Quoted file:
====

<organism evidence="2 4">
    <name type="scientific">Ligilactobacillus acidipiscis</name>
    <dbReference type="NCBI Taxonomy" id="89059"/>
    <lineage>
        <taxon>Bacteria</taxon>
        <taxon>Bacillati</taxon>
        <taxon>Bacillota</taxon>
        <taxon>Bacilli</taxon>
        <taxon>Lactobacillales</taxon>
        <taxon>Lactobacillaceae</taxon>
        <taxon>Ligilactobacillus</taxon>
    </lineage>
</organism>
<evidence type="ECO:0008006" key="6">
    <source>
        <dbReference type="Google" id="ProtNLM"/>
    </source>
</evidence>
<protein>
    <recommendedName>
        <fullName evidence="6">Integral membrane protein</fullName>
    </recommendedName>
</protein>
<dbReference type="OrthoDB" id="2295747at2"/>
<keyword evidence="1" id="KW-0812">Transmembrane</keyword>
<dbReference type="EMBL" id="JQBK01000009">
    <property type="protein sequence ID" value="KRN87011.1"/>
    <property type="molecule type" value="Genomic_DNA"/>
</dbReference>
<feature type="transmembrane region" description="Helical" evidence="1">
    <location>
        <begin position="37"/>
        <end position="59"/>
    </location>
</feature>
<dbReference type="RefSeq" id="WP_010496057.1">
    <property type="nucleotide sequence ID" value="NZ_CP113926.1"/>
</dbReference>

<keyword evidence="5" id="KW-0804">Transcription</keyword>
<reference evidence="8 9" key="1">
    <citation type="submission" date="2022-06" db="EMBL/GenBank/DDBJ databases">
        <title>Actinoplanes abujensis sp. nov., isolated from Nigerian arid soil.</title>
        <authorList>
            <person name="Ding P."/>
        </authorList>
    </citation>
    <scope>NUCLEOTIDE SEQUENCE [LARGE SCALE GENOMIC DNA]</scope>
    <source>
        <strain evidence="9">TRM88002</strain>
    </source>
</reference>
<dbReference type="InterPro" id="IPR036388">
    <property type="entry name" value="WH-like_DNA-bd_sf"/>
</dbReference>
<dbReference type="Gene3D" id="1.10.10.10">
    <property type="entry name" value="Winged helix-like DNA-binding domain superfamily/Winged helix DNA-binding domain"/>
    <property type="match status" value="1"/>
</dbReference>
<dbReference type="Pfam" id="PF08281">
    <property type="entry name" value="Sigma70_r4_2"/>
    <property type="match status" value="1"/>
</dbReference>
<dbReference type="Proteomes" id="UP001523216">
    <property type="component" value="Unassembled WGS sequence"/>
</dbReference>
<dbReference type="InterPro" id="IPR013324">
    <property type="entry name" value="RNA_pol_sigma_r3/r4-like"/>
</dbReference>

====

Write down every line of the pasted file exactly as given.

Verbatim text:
<organism evidence="2 4">
    <name type="scientific">Ligilactobacillus acidipiscis</name>
    <dbReference type="NCBI Taxonomy" id="89059"/>
    <lineage>
        <taxon>Bacteria</taxon>
        <taxon>Bacillati</taxon>
        <taxon>Bacillota</taxon>
        <taxon>Bacilli</taxon>
        <taxon>Lactobacillales</taxon>
        <taxon>Lactobacillaceae</taxon>
        <taxon>Ligilactobacillus</taxon>
    </lineage>
</organism>
<evidence type="ECO:0008006" key="6">
    <source>
        <dbReference type="Google" id="ProtNLM"/>
    </source>
</evidence>
<protein>
    <recommendedName>
        <fullName evidence="6">Integral membrane protein</fullName>
    </recommendedName>
</protein>
<dbReference type="OrthoDB" id="2295747at2"/>
<keyword evidence="1" id="KW-0812">Transmembrane</keyword>
<dbReference type="EMBL" id="JQBK01000009">
    <property type="protein sequence ID" value="KRN87011.1"/>
    <property type="molecule type" value="Genomic_DNA"/>
</dbReference>
<feature type="transmembrane region" description="Helical" evidence="1">
    <location>
        <begin position="37"/>
        <end position="59"/>
    </location>
</feature>
<dbReference type="RefSeq" id="WP_010496057.1">
    <property type="nucleotide sequence ID" value="NZ_CP113926.1"/>
</dbReference>

<keyword evidence="5" id="KW-0804">Transcription</keyword>
<reference evidence="8 9" key="1">
    <citation type="submission" date="2022-06" db="EMBL/GenBank/DDBJ databases">
        <title>Actinoplanes abujensis sp. nov., isolated from Nigerian arid soil.</title>
        <authorList>
            <person name="Ding P."/>
        </authorList>
    </citation>
    <scope>NUCLEOTIDE SEQUENCE [LARGE SCALE GENOMIC DNA]</scope>
    <source>
        <strain evidence="9">TRM88002</strain>
    </source>
</reference>
<dbReference type="InterPro" id="IPR036388">
    <property type="entry name" value="WH-like_DNA-bd_sf"/>
</dbReference>
<dbReference type="Gene3D" id="1.10.10.10">
    <property type="entry name" value="Winged helix-like DNA-binding domain superfamily/Winged helix DNA-binding domain"/>
    <property type="match status" value="1"/>
</dbReference>
<dbReference type="Pfam" id="PF08281">
    <property type="entry name" value="Sigma70_r4_2"/>
    <property type="match status" value="1"/>
</dbReference>
<dbReference type="Proteomes" id="UP001523216">
    <property type="component" value="Unassembled WGS sequence"/>
</dbReference>
<dbReference type="InterPro" id="IPR013324">
    <property type="entry name" value="RNA_pol_sigma_r3/r4-like"/>
</dbReference>